This music constitutes an important classical music tradition that has too long been ignored, and because of the beauty of the music, it is due for a resurgence. Renaissance sacred choral music is purely consonant, with a purity of spirit that is unmatched and a body of masterworks that were composed by some of our greatest composers, and these were beloved by the people of the time... a time where beauty was arising in the arts as ordinary people suffered under the chokehold of a tyrannical and dark religion.
The origin of the sacred choral music of the Renaissance lies in the singing of the liturgy, the so-called Gregorian chant that was developed beginning about 750 from a synthesis of Roman and Gallican liturgical chants. Gregorian chant consists of a single musical melody sung in Latin (except in a few cases where Greek words are used) by church or monastic cantors and choirs in the performance of services.
Organum: Gregorian chant notes are sung in the lower voice with an additional melody in the top.
From the Gregorian chant, a new two-voice style called organum arose. The oldest document that we have that discusses the singing of organum is the Musica enchiriadis from the year 895. In organum, another voice is added, creating two separate musical lines that are sung together. The new voice is an embellished melody that is sung over the sustained notes of the original Gregorian chant melody. This feature represents the beginning of multi-voice singing, the singing style that we will be covering in this series.
The construction of Notre Dame Cathedral on the Île de la Cité in Paris took place between 1163 and 1238. Organum was sung there, and it was the 12th century center of music for Europe. To commemorate that fact, special performances of organum are performed in the cathedral from time to time. I videoed the following clip in Notre Dame Cathedral in the summer of 2009:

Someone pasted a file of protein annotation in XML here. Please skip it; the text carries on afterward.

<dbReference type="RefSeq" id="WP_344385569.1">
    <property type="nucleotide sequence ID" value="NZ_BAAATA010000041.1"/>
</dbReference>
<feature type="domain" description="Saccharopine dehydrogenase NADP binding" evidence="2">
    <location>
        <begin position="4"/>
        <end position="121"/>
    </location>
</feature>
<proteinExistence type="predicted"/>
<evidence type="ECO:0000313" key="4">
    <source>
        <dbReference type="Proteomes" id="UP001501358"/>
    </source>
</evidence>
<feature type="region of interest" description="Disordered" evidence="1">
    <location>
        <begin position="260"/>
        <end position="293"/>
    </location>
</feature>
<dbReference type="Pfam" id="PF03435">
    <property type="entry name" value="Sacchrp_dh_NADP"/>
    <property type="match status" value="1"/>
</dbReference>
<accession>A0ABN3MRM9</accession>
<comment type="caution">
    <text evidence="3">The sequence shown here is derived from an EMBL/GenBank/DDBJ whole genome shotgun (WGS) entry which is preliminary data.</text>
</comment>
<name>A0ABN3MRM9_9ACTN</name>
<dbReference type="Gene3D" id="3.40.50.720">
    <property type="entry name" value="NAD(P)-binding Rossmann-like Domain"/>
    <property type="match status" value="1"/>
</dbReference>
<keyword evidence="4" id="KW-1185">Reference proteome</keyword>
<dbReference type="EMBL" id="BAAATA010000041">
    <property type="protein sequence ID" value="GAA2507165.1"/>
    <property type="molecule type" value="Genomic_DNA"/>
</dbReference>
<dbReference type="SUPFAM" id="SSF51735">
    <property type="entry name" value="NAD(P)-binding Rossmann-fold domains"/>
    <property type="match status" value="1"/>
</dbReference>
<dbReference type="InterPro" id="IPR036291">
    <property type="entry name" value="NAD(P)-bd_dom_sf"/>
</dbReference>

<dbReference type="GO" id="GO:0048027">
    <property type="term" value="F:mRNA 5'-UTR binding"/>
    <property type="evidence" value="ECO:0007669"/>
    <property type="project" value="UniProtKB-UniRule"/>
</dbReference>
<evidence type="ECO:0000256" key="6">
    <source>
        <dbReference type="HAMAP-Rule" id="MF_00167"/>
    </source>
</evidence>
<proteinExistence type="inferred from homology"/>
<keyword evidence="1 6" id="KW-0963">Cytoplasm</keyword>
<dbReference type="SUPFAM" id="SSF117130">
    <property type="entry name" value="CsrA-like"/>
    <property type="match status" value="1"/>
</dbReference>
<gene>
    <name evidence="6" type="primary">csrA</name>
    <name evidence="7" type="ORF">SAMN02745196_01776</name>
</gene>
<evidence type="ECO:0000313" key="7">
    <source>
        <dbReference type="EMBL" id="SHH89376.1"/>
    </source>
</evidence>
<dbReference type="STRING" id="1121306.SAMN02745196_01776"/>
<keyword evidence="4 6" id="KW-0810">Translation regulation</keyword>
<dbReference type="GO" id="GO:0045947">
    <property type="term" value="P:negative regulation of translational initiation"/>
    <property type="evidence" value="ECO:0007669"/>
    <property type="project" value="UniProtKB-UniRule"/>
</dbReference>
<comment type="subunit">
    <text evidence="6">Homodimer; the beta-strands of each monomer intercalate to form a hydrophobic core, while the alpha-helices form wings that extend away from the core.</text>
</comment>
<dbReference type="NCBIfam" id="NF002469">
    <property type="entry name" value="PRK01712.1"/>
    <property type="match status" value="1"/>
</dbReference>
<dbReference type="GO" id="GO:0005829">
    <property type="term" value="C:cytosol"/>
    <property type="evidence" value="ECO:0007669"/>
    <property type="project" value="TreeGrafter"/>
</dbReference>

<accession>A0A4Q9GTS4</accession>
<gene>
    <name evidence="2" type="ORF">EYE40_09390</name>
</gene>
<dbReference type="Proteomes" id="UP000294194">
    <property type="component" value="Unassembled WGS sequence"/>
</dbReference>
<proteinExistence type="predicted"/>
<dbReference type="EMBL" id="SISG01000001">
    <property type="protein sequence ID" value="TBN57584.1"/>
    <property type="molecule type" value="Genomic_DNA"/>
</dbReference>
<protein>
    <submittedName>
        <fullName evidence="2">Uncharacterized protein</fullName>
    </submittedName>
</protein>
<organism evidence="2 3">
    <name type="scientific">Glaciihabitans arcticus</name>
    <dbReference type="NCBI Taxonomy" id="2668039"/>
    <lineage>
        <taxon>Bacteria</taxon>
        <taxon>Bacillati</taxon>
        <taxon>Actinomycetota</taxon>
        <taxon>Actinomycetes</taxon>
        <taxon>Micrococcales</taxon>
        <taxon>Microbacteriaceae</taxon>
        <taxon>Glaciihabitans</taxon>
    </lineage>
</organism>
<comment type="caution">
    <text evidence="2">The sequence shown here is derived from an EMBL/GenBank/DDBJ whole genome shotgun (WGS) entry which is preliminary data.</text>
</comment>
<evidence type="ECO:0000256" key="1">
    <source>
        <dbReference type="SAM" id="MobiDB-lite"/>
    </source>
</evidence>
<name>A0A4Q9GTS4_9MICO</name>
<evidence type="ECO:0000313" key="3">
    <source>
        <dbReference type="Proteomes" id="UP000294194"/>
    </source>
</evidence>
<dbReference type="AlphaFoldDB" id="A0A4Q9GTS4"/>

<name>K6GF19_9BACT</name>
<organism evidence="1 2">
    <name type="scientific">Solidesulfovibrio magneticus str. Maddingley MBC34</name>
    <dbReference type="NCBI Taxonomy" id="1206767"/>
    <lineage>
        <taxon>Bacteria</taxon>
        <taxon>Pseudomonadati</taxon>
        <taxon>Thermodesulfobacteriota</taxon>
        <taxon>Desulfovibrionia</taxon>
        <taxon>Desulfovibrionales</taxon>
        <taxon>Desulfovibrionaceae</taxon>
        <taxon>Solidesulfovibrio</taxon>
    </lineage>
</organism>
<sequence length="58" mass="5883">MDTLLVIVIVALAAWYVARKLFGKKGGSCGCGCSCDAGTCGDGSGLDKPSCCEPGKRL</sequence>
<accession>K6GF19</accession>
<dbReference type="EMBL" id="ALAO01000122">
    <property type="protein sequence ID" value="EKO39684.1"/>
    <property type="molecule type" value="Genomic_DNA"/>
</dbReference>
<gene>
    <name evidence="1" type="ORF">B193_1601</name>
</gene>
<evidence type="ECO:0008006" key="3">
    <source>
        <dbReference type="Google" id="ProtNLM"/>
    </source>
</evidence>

My question is, what inspired this introduction of organum in the 9th century?
In a 2004 paper called The Arab Contribution to the Music of the Western World by Rabah Saoud, the author presents the idea that organum was the result of islamic influence from the advanced culture in Al-Andalus that we discussed in the previous article of this series. We have no proof. However, I began suspecting this myself decades before this paper was written, and so I mention it here.
This may be a stretch; however, the solfege representation for our scale (C-Do, D-RE, E-MI, F-FA, G-SO, A-LA, B-TI) is also remarkably consistant with the ancient sargam scale-note identification system of India that dates back to somewhere in the 6th to the 8th century and is in common use in India and Pakisthan today (C-SA, D-RE, E-GA, F-MA, G-PA, A-DHA, B-NI). Now, that is pretty conclusive evidence of similar origins for two systems, the European solfege, and the Indian sargam:
Do Re Me Fa So La Ti
Sa Re Ga Ma Pa Dha Ni
Hymn "Ut queant laxis"
And so we see that the connections between the Islamic influence from Al-Andalus, and the beginnings of our sacred choral music of the Renaissance are there. For me, this influence is obvious. One culture influences another. This is not unusual, especially when one culture is coming out of a decline and the other is beginning a descent. The Islamic influence on Renaissance art, architecture, science, mathematics and medicine has been established. Not a lot has been written about the Islamic influence on music, however.
Renaissance Musical InstrumentsNot only the music, but the musical instruments of Al-Andalus were transferred into the developing music culture in Europe.
The European lute is simply the Andalusian oud (عود):
An oud maker discusses this ancient instrument
The Renaissance lute
Notice the similarity between the nagara in the video example and this military drum:
In the next installment of "The Sacred Choral Music of the Renaissance, I will move onto an introduction of the sacred choral music of the Renaissance.
And so for now, "Good music and Good Vibes." I'm Don Robertson.
© 2016 by Don Robertson